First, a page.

Are learning difficulties becoming more common?
"The measured incidence of all learning difficulties is rapidly rising around the world. For example, autism was quite rare in the 1980's (1:10,000). But it is estimated to affect 1% (1:100) children in the USA, Australia and the UK in 2010. ADHD, Tourette's syndrome and OCD appear to be rising at similar rates. A recent UK study suggests a similar pattern for adults. While better measurement may account for some of the increase, I believe the bulk of this explosion in learning difficulties reflects increasing levels of stress."
In your opinion, what factors are causing these learning difficulties?
"There are many causal factors, but the main ones that I see include a difficult birth; delayed milestones, significant ear infections, congestion or food intolerance(s), emotional stress and declining nutrition. Increasingly both parents are working and time-poor, childcare is more common. Families are less stable and unfortunately there is less time for children. I am also concerned by the increasing imbalance between electronic hyper-stimulation and outside or physical play."
"Nutrition is also an important factor. Today's children are consuming food which is less nutritious and which has many more ‘empty' calories. Children's diets are now more processed and contain more chemical additives/residues than in any previous generation. In the long-term, I believe that this is a threat to our children's health and well-being as well as their capacity to learn."
What are some of the signs you look for in terms of a learning difficulty?
"I see a wide range of symptoms such as low attention, distractibility, hyperactivity, poor concentration, difficulty communicating, poor speech articulation, slow processing and inadequate memory. I also see many brighter kids who are bored at school because they cannot cope. Many clients avoid eye contact and cannot sit still. Those with a learning difficulty are often more tired than their peers after school or work."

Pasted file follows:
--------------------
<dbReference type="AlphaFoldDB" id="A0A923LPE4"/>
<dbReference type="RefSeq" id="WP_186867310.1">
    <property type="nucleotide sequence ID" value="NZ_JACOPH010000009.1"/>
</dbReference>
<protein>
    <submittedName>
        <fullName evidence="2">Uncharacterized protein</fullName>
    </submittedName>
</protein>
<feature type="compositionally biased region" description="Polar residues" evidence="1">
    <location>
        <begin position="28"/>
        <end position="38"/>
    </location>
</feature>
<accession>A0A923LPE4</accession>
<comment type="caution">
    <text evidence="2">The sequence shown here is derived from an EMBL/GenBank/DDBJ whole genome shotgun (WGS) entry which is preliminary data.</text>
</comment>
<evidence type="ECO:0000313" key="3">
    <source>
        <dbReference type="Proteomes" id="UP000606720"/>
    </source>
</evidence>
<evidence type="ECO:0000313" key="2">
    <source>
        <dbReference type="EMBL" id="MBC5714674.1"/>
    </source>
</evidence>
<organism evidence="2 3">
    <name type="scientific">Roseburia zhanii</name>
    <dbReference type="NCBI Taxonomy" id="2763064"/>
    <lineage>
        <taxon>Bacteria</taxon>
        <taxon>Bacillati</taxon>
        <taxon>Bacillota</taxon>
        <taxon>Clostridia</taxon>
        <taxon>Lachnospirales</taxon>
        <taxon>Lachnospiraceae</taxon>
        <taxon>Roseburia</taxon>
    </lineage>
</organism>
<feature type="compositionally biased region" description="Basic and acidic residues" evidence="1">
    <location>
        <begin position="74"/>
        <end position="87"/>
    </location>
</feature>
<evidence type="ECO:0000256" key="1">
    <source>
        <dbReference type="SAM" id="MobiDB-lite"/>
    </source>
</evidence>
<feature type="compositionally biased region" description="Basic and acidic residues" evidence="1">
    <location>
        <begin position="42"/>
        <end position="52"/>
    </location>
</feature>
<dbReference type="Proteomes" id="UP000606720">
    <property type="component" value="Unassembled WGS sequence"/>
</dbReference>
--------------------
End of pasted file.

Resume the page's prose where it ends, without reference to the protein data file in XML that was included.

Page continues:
Which types are you coming across the most?
"Most children with a learning difficulty present with multiple issues - auditory, motor, visual are the most common. Many also have inadequate motor control or poor posture. We often find weak auditory and/or visual processing in those with low literacy or numeracy because you read with your ears and your eyes."
What programs are available?
"There is now an increasing program choice including behaviour management, counselling, digestive programs, listening therapy, movement therapy, nutrition, occupational therapy, optometry, osteopathy, psychology, speech pathology. While treating the gut is important it is often a later program choice because it is more intrusive and can affects what the whole family can eat. Once the foundational issues have been addressed, tutoring and special education can help to rebuild the knowledge gaps caused by the learning difficulty."
Why do parents seek sensory programs?
"Sensory programs are popular because they gently target the foundational causes of the learning difficulties. They think that this is more efficient and effective than treating the symptoms. Some parents are also looking for programs with a minimal risk of negative side-effects."
What advice would you give a parent who suspects their child has a learning difficulty?
"Trust your intuition and seek help if you feel that something is "not quite right". Persist until you get answers that explain the under-performance. The most important thing is to be supportive and get the appropriate help for your child. Testing and evaluation can help to identify which aspects of your child's learning are impaired. Adequate nutrition, sleep and exercise are also crucial to help your child cope with the sensory bombardment of modern life.